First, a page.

In 1856, Thomas Burberry (1835-1926) set up a draper’s shop in Winchester Street, Basingstoke, Hampshire, which aimed to cater for the local population. He seems to have started manufacturing his own clothing relatively quickly as by time that the 1861 census was taken, he was stated as employing seven men, three boys and seven ‘females’. The women were likely to be employed making up shirts and smocks. Burberry would have sold ready-made smocks to local men as a draper and four were left in his remaindered shop stock in 1909. By 1871, he called himself a clothes manufacturer, employing eighty people, probably mainly women who would make up clothing in their own homes, as ‘out-door’ workers. He patented his famous gabardine in 1879. This was a breathable fabric that repelled water due to its twill weave and proofing of the yarn before and after manufacture, an alternative to the rubber of Mackintoshes. As durable and practical work wear, the smock seems to have influenced Burberry’s development of their branded outerwear, a patent gained in 1896 for a coat put on over the head for farmers and sportsmen, much like the round frock.
Although Burberry moved away from working clothing to garments for country pursuits, such as shooting and fishing, their experience with smocks still influenced their products. In 1903, they advertised ‘Burberrys Weather-all’, illustrated for fishing but described as for ‘Professional, Town, Sport and Country Wear’, a fly fisherman endorsing it for keeping him ‘dry as a bone’. It came in the colours of black, grey, fawn, drab, brown and olive, thus very similar to smock colours and played on the term ‘overall’. By 1935, another fishing coat was advertised, the ‘Lancaster Smock’, popular since earlier in the century the advertisment claimed. This you stepped into, the smock forming a tent-like covering to protect the lower limbs, so very similar to a traditional smock frock.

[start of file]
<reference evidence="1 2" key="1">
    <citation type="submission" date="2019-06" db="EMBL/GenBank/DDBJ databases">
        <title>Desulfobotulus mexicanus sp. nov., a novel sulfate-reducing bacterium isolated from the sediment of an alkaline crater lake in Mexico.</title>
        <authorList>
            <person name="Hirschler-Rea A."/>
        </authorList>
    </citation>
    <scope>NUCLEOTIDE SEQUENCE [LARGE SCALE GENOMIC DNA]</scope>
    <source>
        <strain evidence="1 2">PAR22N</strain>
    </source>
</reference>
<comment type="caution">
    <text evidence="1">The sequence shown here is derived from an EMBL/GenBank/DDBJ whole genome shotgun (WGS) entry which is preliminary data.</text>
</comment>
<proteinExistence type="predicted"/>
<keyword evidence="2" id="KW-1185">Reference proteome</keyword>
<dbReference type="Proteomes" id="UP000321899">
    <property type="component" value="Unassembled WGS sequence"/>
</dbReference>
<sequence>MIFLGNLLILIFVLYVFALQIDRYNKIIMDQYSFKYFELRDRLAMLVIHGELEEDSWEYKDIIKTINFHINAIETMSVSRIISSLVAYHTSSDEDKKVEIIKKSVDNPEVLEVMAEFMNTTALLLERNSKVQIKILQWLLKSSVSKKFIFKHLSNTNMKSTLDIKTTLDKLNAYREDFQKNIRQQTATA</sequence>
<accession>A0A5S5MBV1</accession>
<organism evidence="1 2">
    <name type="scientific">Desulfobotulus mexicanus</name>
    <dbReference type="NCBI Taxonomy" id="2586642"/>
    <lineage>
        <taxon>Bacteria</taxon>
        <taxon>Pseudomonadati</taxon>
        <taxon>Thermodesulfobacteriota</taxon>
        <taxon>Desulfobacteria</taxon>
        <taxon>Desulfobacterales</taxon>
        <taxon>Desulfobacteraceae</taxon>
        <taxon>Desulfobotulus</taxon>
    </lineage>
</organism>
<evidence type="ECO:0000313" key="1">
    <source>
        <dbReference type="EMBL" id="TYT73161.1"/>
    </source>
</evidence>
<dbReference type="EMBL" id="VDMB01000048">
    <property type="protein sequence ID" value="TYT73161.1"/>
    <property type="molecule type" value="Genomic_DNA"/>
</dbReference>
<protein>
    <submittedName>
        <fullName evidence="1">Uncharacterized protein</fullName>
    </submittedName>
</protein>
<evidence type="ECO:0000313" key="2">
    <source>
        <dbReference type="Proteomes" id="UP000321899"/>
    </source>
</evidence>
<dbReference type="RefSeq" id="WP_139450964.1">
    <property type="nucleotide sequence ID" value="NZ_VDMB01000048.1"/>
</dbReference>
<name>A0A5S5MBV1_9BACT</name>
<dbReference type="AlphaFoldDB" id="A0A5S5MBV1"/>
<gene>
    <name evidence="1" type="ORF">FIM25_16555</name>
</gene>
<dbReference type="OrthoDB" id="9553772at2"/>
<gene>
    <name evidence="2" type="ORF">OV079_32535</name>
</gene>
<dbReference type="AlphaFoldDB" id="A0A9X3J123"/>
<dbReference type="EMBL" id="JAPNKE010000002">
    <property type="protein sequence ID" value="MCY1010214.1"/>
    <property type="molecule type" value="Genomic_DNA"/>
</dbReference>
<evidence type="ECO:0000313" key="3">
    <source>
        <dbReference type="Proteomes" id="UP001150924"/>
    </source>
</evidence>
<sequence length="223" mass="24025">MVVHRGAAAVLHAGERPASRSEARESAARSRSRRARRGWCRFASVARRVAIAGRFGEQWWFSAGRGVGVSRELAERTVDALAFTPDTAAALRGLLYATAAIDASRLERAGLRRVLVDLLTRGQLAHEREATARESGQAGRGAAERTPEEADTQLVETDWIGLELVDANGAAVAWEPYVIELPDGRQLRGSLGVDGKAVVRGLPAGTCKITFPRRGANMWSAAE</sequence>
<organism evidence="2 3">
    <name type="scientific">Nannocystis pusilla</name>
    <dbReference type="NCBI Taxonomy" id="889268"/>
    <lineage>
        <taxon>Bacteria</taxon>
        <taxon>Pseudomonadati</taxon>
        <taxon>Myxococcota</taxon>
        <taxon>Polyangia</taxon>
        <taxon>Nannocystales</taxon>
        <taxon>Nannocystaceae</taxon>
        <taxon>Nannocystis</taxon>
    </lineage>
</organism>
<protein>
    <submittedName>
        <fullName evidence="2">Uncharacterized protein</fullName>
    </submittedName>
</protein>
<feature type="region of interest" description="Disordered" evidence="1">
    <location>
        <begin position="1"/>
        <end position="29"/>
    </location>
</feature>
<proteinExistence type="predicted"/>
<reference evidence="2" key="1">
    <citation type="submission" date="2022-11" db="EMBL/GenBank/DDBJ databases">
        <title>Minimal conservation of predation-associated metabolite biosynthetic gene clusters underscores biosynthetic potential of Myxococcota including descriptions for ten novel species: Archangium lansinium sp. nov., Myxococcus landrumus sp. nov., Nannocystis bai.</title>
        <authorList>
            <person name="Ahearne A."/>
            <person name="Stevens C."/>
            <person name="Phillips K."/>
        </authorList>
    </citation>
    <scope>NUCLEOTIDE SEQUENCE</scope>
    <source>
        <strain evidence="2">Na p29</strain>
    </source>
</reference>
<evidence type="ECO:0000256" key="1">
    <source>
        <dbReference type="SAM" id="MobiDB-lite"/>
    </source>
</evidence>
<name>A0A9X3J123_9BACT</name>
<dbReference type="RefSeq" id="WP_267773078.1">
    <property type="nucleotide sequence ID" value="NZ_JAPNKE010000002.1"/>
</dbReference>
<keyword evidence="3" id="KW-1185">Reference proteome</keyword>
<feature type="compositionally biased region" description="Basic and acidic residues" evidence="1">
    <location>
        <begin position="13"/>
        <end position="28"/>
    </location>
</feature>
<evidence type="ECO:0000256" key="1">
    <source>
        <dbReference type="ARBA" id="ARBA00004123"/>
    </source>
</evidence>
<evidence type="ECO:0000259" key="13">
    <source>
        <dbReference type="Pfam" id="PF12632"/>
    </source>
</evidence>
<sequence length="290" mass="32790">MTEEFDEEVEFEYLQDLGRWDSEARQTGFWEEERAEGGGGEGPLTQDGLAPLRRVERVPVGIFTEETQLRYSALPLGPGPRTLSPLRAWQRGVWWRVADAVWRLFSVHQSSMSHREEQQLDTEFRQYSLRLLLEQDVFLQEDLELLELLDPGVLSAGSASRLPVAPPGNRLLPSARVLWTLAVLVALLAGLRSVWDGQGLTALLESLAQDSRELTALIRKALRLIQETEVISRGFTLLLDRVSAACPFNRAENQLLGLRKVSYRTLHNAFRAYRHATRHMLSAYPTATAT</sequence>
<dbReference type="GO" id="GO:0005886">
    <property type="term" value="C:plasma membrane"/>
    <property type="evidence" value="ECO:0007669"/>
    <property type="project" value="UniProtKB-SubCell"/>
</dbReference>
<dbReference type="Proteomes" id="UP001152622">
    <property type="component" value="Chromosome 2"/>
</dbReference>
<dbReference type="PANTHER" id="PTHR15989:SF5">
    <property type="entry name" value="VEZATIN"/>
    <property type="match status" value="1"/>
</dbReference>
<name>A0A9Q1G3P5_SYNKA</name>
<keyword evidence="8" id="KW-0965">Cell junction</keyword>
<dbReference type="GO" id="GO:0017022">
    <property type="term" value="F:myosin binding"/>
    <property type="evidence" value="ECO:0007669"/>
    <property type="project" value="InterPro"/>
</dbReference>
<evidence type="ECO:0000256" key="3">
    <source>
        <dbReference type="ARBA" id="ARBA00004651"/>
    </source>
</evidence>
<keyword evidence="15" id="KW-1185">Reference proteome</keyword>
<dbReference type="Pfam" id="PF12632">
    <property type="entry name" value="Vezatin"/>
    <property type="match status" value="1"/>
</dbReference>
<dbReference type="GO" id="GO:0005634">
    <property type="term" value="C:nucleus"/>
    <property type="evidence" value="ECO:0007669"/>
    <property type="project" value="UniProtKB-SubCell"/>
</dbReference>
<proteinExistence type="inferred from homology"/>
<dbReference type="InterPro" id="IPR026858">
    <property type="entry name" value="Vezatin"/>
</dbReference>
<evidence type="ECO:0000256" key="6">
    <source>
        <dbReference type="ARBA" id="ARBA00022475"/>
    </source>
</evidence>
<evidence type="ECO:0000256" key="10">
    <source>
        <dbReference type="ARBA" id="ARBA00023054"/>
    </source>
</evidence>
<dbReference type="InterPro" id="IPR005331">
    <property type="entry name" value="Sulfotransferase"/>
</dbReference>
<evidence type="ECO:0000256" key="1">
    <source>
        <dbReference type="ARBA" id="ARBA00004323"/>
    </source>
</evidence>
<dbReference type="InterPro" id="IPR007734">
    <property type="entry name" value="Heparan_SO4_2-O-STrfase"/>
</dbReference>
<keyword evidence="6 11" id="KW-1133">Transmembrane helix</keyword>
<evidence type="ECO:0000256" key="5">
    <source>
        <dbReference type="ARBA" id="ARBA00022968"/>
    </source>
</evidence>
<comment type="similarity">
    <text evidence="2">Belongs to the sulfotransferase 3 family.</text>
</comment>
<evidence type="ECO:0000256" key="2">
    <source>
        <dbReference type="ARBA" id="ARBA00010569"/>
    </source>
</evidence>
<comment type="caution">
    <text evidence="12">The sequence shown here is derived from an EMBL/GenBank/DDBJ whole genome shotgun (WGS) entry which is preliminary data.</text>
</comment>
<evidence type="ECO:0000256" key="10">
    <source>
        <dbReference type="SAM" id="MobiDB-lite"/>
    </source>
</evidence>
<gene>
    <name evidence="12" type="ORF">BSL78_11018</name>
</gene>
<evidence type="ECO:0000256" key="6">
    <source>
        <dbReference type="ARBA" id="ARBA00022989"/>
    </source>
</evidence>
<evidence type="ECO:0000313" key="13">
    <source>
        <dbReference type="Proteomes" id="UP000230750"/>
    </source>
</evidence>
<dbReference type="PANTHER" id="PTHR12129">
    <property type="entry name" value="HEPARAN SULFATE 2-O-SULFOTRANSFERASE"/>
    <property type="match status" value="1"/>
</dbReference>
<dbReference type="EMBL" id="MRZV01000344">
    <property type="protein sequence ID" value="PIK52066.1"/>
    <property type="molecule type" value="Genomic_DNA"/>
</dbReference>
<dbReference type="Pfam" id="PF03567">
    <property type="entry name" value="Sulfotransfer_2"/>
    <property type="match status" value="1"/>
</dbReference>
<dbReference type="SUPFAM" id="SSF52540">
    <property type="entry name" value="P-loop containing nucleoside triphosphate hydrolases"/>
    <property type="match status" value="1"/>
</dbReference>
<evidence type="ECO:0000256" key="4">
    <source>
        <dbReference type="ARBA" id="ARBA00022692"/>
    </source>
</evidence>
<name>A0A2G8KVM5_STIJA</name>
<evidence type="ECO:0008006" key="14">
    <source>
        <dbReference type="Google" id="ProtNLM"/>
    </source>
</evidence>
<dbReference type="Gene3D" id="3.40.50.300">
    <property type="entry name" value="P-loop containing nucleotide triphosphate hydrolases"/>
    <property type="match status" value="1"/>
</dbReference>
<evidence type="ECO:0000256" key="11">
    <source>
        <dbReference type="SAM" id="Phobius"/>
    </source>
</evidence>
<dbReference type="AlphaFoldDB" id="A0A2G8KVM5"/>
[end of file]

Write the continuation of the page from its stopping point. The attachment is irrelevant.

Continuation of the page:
Now the Burberry name is synonymous with luxury and British heritage, the company’s latest campaign shot against iconic London landmarks. The origin of the firm, as a high street drapers selling workwear such as smocks, is often forgotten. However, the smock was mentioned in a recent Guardian interview with Christopher Bailey, formerly Burberry Chief Creative Officer, as waterproofing inspiration for Thomas Burberry. As the new TB [Thomas Burberry] logo is promoted by Burberry, the firm seems to be looking back to the era of its foundation although I have yet to spot any smocks on the Burberry catwalks.
 See John Johnson Collection: Men’s Clothes 1m(20b), Bodleian Library,